(Updated)

Eleven Malaysian outfits make it to Forbes Asia's 200 best under a billion list

Eleven Malaysian outfits make it to Forbes Asia's 200 best under a billion list
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KUALA LUMPUR (Sept 8): Eleven Malaysian outfits have made it to the Forbes Asia’s 2021 Best Under A Billion list, which recognises 200 top-performing publicly listed small and midsized companies in the Asia-Pacific region with sales under US$1 billion.

The Malaysian companies in the list are Comfort Gloves Bhd, D&O Green Technologies Bhd, Dancomech Holdings Bhd, Dufu Technology Corp Bhd, FoundPac Group Bhd, Frontken Corp Bhd, Revenue Group Bhd, Scientex Bhd, Thong Guan Industries Bhd, UG Healthcare Corp Ltd and ViTrox Corp Bhd.

Forbes Asia said despite the global spread of Covid-19, this year’s annual Best Under A Billion list highlighted the resilience of 200 publicly listed small and midsized companies in the Asia-Pacific region with sales under US$1 billion.

It said their sound financial figures reflect how well these companies coped in the midst of a global pandemic, with healthcare and pharmaceutical-related companies being standouts, while tech and logistics firms linked to the global e-commerce boom also benefited.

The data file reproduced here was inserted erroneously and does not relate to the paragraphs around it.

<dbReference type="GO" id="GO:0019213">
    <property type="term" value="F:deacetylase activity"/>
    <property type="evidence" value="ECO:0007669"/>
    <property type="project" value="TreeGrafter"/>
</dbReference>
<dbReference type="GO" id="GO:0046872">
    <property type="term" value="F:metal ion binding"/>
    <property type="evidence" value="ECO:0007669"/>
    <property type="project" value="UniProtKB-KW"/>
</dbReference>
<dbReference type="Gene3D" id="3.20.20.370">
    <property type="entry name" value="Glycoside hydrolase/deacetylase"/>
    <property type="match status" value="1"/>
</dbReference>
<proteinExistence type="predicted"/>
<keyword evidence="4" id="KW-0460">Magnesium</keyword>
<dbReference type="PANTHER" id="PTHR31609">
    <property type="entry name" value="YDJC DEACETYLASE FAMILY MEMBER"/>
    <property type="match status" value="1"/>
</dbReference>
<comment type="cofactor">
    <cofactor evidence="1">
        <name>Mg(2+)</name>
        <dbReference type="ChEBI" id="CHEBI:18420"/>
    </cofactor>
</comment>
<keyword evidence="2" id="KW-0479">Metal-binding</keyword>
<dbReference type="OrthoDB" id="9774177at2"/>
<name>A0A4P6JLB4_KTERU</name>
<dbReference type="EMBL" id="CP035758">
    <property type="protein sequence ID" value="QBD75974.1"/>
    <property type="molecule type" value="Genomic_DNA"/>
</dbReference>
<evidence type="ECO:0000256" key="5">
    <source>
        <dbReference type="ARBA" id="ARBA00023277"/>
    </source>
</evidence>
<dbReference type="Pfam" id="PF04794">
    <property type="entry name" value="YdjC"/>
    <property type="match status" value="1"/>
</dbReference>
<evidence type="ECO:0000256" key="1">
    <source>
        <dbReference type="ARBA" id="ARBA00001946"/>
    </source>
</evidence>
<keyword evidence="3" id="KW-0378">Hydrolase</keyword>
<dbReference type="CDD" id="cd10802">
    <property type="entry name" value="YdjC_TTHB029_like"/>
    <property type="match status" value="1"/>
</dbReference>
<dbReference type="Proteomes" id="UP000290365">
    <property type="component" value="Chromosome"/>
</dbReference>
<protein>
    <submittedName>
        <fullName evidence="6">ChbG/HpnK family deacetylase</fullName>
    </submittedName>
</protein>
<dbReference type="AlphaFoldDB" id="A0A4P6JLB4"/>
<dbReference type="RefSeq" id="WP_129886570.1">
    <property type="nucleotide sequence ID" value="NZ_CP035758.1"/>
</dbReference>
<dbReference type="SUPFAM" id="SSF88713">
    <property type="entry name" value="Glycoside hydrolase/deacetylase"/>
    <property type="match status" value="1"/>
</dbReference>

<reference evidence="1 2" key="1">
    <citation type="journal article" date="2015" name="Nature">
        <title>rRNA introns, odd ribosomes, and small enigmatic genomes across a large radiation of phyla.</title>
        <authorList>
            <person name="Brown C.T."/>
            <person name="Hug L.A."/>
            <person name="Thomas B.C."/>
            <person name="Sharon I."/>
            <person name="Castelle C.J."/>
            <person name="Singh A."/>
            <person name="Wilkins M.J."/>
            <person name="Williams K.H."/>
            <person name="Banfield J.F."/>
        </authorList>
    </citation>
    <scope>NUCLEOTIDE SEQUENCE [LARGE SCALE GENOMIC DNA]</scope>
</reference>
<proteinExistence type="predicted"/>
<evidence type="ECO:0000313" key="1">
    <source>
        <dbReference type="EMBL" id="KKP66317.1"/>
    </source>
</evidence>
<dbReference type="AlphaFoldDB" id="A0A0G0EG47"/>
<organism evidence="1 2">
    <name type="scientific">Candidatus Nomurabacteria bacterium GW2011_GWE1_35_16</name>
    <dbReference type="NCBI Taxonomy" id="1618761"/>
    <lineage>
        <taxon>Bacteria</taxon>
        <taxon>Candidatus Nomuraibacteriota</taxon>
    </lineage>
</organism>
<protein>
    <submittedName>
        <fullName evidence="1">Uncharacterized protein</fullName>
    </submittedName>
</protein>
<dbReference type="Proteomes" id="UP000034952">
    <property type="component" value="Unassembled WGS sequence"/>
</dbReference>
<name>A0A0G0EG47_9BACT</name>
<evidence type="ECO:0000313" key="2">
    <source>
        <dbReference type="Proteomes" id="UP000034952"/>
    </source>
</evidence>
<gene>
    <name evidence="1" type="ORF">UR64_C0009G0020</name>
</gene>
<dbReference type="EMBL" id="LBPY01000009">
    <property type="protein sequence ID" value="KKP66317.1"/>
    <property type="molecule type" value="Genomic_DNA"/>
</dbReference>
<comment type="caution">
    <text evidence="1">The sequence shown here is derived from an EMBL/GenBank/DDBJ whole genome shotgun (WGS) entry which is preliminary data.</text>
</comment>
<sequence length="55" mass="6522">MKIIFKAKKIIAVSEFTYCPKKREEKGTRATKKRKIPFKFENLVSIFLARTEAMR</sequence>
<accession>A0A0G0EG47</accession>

On its methodology, Forbes Asia said the list is meant to identify companies with long-term sustainable performance across a variety of metrics.

It explained that from a universe of 20,000 publicly traded companies in the Asia-Pacific region with annual revenue of above US$10 million and below US$1 billion, only 200 companies were selected.

It said the companies on this list, which is unranked, were selected based on a composite score that incorporated their overall track record in measures such as debt, sales and earnings-per-share (EPS) growth over both the most recent fiscal one- and three-year periods, and the strongest one- and five-year average returns on equity (ROEs).

Aside from quantitative criteria, qualitative screens were used as well, such as excluding companies with serious governance issues, questionable accounting, environmental concerns, management issues or legal troubles.

State-controlled and subsidiaries of larger companies were also excluded.